One of this year's Nobel Prize awardees was a researcher supported by the Office of Naval Research.
Dr. Frances H. Arnold, a former ONR-sponsored performer, received the 2018 Nobel Prize in Chemistry, the first American woman to win science’s most recognized award.
Check out the latest issue of Future Force Magazine. In this issue we take a look at artificial intelligence and other computer technology topics that are affecting today's naval warfighters: http://futureforce.navylive.dodlive.mil/
ONR, the Coast Guard, and the University of Washington partnered to look more closely at how ocean layers might predict ice coverage in the Arctic.
The crew of the U.S. Coast Guard Cutter Healy completed their second mission of their Arctic West Su...
Check out the latest issue of Future Force magazine, with a focus on additive manufacturing and rapid prototyping: http://futureforce.navylive.dodlive.mil/
Researchers at Tufts University have come up with a new bandage that can administer drugs as you need them during care.
Related Video Included Reading time ( words) A team of engineers led by Tufts University has developed a prototype bandage designed to actively monitor the condition of chronic wounds and deliver appropriate drug treatments to improve the chances of healing. Image caption: A smart bandage with wound...
How does a robot know it's done a good job? Researchers at Carnegie Mellon University want to teach them to be more self-aware.
In the popular children's book, The Little Engine That Could, the main character chants I think I can, I think I can. Engineers at Carnegie Mellon University's Robotics Institute are trying to use a similar approach to give robots the ability of self-assessment.
The University of Connecticut, with support from the Office of Naval Research, is partnering with General Dynamics Electric Boat to develop technologies that will go into electric drive systems on the new Columbia-class ballistic-missile submarines.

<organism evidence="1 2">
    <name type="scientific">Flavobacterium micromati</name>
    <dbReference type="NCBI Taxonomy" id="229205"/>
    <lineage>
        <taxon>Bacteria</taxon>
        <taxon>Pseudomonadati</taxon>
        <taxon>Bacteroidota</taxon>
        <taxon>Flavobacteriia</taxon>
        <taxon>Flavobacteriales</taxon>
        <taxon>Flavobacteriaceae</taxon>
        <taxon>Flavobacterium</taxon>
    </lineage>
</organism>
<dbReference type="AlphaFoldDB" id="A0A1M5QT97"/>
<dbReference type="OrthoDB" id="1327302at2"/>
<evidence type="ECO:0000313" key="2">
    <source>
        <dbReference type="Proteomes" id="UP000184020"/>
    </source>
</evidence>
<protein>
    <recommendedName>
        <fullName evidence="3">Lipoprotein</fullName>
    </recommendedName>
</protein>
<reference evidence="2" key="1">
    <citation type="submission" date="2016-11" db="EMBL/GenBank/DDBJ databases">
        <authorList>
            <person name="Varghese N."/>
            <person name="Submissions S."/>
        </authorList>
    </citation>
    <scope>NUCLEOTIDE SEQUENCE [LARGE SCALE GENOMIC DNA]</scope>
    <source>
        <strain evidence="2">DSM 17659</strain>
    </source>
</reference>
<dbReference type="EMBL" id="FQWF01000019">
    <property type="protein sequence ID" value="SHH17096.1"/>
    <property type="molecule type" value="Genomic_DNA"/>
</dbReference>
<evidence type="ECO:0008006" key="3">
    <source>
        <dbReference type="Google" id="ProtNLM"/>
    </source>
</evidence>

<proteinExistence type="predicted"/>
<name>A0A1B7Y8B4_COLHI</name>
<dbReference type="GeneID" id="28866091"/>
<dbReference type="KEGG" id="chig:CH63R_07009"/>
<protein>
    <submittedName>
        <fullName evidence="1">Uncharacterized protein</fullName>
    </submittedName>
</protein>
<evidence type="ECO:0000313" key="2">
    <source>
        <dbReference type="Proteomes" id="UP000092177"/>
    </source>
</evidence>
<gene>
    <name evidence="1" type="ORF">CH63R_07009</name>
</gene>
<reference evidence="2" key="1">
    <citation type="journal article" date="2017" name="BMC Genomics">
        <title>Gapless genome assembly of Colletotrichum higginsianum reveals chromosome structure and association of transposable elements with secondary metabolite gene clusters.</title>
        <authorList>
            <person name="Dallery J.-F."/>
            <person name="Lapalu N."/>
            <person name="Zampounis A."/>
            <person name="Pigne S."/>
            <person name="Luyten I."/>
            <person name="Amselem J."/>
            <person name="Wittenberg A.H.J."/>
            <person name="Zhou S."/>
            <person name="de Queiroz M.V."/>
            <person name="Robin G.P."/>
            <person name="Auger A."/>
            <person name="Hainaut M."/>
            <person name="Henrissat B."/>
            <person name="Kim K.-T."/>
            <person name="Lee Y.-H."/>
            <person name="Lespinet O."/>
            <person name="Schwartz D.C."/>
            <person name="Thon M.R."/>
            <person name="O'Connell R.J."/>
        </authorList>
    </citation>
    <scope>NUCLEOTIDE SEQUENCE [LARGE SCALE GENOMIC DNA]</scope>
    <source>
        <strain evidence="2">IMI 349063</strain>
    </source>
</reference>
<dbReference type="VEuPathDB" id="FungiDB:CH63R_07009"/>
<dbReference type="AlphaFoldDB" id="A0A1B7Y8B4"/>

The UConn team has developed a new 2-D, nanostructured insulator material with highly improved electrical and thermal characteristics, moving the U.S. Navy closer to a shift in how submarines are powered.
Check out the latest issue of Future Force magazine!
IT’S EASY TO SEE THE COST SAVINGS OF VIRTUAL REALITY TRAINING—BUT IS IT AS EFFECTIVE AS, OR EVEN BETTER THAN, OTHER TYPES OF TRAINING? THE SCIENCE SO FAR SUGGESTS THE […]
Researchers at the University of Michigan have discovered a coating that repels nearly every known liquid.
ANN ARBOR—In an advance that could grime-proof phone screens, countertops, camera lenses and countless other everyday items, a materials science researcher at the University of Michigan has demonstr
The third satellite in space, NRL's Vanguard 1, was launched on 17 March 1958, and is the oldest man-made object in orbit around the Earth.
Melbourne, Australia (SPX) Mar 22, 2018 - Sixty years ago, a grapefruit-sized aluminium sphere with six antennas and some tiny solar cells was launched into Earth orbit. The Vanguard 1 satellite is still up there and is the oldest human-mad
Researchers at Oregon State have found a new gallium alloy that might lead to "soft robots."
Researchers have taken a key step toward the rapid manufacture of flexible computer screens and other stretchable electronic devices, including soft robots.
Marines' Self-Flying Helicopter Kit a Finalist for Top Aviation Award
Last December, the Marine Corps wowed a small audience in Quantico, Virginia, with a demonstration of a fully autonomous UH-1 Huey helicopter that could navigate, conduct pre-set missions, and even
Aviation Structural Mechanic 2nd Class Nicole Bitzer, a recruiter assigned to Navy Recruiting District St. Louis, helps a girl scout cut PVC pipe for the construction of an underwater remotely operated vehicle (ROV) during a Shades of Green event sponsored by the Girl Scouts of Eastern Missouri. The ROV is part of the Office of Naval Research's SeaPerch program, which is designed to encourage students to explore naval architecture, marine and ocean engineering principles. (Photo by CMC Latrice Jackson)